Infertility is defined as the inability to conceive a child after one year of regular, unprotected intercourse. It affects about 20 percent of couples, with male-related problems the cause of 30 percent to 50 percent of infertility. A diagnosis of infertility is not necessarily a verdict of sterility; only 1 percent to 2 percent of infertile couples are actually sterile, and half of those who seek help can eventually bear a child.
Male infertility is most commonly caused by sperm disorders such as low sperm count, low sperm motility, malformed sperm or blocked sperm ducts. Further, a temporary drop in sperm production can result from prolonged exposure to heat or to chemicals or medications that affect sperm production. Several diseases also can affect sperm production, including colitis, diabetes, multiple sclerosis/spinal cord injury, mumps and cancer.
If you are unable to conceive after one year of regular, unprotected intercourse, both partners should see physicians.
Because evaluation of men tends to be noninvasive and easier than that of women, the male partner of an infertile couple should undergo evaluation first. This evaluation includes a complete history and physical examination, as well as other tests:
- Urinalysis: An analysis of your urine will provide a reading of protein, sugar and testosterone levels. Abnormal measurements of these substances can indicate diabetes, kidney disease or a testosterone deficiency.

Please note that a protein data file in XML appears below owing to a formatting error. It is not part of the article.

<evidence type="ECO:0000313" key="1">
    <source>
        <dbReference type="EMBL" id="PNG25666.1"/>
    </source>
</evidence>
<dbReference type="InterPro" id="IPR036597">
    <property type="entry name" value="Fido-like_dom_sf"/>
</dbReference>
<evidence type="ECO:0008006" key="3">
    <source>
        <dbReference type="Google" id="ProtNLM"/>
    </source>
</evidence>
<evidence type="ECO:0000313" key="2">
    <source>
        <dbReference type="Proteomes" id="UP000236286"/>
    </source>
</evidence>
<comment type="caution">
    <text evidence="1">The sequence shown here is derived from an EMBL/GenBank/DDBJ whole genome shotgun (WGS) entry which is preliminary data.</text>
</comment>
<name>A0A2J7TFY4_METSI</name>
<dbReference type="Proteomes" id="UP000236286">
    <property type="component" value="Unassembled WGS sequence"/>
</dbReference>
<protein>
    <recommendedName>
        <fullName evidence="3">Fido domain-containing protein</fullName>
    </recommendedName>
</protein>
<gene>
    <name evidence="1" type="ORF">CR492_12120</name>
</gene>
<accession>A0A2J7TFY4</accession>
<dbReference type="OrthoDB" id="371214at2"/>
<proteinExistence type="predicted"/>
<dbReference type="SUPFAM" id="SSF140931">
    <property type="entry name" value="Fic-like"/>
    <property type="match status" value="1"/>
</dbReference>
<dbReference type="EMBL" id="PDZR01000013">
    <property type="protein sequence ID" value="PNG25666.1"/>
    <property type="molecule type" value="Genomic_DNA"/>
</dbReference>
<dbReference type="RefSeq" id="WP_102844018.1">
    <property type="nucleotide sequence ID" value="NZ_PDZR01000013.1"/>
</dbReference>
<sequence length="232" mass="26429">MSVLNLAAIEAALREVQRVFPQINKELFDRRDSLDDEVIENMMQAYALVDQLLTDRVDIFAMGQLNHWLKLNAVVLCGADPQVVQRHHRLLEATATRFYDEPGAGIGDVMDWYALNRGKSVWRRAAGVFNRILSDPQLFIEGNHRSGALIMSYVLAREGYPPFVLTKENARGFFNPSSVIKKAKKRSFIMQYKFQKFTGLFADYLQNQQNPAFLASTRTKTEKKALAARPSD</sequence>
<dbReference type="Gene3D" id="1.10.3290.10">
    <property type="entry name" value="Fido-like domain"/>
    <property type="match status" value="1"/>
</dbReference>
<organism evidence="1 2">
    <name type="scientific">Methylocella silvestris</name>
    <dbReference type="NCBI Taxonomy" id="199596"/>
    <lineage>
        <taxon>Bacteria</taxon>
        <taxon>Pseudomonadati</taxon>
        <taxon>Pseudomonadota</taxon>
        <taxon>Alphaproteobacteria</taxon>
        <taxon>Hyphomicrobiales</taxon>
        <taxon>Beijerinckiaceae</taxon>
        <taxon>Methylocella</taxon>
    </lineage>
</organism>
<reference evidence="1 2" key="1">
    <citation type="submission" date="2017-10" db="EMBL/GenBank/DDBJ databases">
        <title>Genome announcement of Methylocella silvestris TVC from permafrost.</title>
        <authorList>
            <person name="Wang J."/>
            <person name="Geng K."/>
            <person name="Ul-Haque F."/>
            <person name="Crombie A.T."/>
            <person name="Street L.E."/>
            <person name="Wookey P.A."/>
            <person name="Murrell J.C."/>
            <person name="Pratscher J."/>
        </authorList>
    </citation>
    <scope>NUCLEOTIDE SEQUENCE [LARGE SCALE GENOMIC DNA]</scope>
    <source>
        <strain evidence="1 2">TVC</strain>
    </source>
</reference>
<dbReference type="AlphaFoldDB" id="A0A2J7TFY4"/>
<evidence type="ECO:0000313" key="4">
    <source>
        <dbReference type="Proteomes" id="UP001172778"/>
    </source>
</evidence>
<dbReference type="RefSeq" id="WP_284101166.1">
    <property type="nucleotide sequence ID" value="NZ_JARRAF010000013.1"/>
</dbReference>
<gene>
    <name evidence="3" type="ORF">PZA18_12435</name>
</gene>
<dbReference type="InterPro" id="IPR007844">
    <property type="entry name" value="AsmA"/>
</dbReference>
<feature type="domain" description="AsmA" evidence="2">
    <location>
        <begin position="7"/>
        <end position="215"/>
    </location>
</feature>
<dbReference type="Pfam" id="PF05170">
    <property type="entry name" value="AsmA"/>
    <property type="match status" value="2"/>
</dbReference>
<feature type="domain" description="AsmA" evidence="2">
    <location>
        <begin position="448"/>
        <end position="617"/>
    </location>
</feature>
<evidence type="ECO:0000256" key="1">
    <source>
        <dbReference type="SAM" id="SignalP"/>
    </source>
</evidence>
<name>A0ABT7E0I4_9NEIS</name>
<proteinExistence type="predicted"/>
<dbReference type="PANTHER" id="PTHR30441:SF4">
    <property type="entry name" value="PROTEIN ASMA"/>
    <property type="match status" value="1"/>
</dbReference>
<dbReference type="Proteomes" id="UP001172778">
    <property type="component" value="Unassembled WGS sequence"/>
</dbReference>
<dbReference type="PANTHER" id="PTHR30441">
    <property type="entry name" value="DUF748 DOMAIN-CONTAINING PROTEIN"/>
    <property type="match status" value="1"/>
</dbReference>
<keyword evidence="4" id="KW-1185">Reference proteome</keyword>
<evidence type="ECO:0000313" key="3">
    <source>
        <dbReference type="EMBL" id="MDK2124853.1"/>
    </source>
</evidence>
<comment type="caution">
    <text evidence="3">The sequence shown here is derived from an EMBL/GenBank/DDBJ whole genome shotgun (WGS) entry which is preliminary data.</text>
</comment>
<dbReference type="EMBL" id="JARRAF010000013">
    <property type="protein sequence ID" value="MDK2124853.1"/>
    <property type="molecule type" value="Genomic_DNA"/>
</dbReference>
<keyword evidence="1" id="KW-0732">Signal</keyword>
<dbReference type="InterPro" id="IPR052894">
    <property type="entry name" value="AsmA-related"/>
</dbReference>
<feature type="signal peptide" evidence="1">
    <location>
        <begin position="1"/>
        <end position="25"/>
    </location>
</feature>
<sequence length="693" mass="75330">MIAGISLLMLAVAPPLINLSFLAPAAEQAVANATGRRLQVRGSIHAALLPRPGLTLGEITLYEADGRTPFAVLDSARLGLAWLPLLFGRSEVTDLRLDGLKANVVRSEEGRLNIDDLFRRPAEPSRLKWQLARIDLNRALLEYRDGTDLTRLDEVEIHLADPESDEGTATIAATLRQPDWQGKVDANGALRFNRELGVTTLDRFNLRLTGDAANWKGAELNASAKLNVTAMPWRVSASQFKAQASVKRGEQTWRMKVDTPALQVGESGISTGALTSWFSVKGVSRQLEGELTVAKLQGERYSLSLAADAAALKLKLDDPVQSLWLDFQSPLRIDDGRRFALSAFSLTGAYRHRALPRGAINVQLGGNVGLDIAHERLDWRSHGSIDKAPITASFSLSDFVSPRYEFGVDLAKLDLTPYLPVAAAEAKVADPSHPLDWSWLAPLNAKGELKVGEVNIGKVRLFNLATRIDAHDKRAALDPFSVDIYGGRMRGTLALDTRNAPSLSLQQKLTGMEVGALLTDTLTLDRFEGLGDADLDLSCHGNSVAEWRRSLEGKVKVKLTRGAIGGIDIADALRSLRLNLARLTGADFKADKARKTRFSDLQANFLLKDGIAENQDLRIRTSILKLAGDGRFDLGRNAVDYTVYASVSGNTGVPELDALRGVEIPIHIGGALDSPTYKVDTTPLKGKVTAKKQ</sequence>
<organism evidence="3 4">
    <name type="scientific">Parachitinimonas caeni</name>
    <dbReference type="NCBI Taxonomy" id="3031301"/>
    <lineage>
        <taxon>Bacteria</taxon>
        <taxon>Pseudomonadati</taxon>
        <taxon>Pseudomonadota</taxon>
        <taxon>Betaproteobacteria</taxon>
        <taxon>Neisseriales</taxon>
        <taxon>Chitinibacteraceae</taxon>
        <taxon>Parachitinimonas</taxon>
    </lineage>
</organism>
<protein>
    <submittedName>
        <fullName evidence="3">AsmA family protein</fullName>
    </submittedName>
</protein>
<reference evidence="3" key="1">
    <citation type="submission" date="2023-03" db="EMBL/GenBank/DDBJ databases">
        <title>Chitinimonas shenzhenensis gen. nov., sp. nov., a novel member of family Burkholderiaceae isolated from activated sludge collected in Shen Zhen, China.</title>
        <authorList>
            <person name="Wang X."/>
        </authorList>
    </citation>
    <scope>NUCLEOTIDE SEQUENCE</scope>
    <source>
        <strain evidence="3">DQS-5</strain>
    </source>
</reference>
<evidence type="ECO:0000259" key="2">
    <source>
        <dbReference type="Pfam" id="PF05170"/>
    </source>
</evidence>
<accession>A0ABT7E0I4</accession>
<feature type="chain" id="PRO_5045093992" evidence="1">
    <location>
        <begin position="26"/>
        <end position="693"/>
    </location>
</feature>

- Semen analysis: This test evaluates sperm count and sperm movement. If the test reveals a declining sperm movement, the physician may test for antisperm antibodies.
- Blood tests: If the results of a semen analysis are abnormal, the physician may perform a blood test to gauge your hormone levels.
Treatment of male infertility is typically multifaceted.
- Medication: If the cause of fertility is hormone imbalance, replacement therapy has proven effective in normalizing that balance. Also, antibiotics can treat infections in the reproductive tract.
Surgery: Various conditions may require surgery.
- Varicocele: These dilated varicose veins, located above one or both of the testicles, impeded semen production. The physician can treat this condition through small incisions above the scrotum.
- Obstructed vas deferens: This condition is often the result of a vasectomy, trauma or surgery. The physician removes the scarred segment and reattaches the two ends of the vas deferens with suture.
- Obstructed ejaculatory duct: The physician will treat this condition by reopening the passage for sperm.
- Cryptorchidism: With this condition, one or both of the testicles has not descended. The physician can surgically lower the testicle into the scrotum. Results are best when performed early in life.
- Biopsy: When there is no sperm in the ejaculate, the physician will perform a biopsy to determine whether sperm is being produced at all or if it is being produced but is trapped in the testicle. Your physician can recommend several procedures based on the outcome.
For more information on male infertility visit WebMD's Infertility & Reproduction Health Center.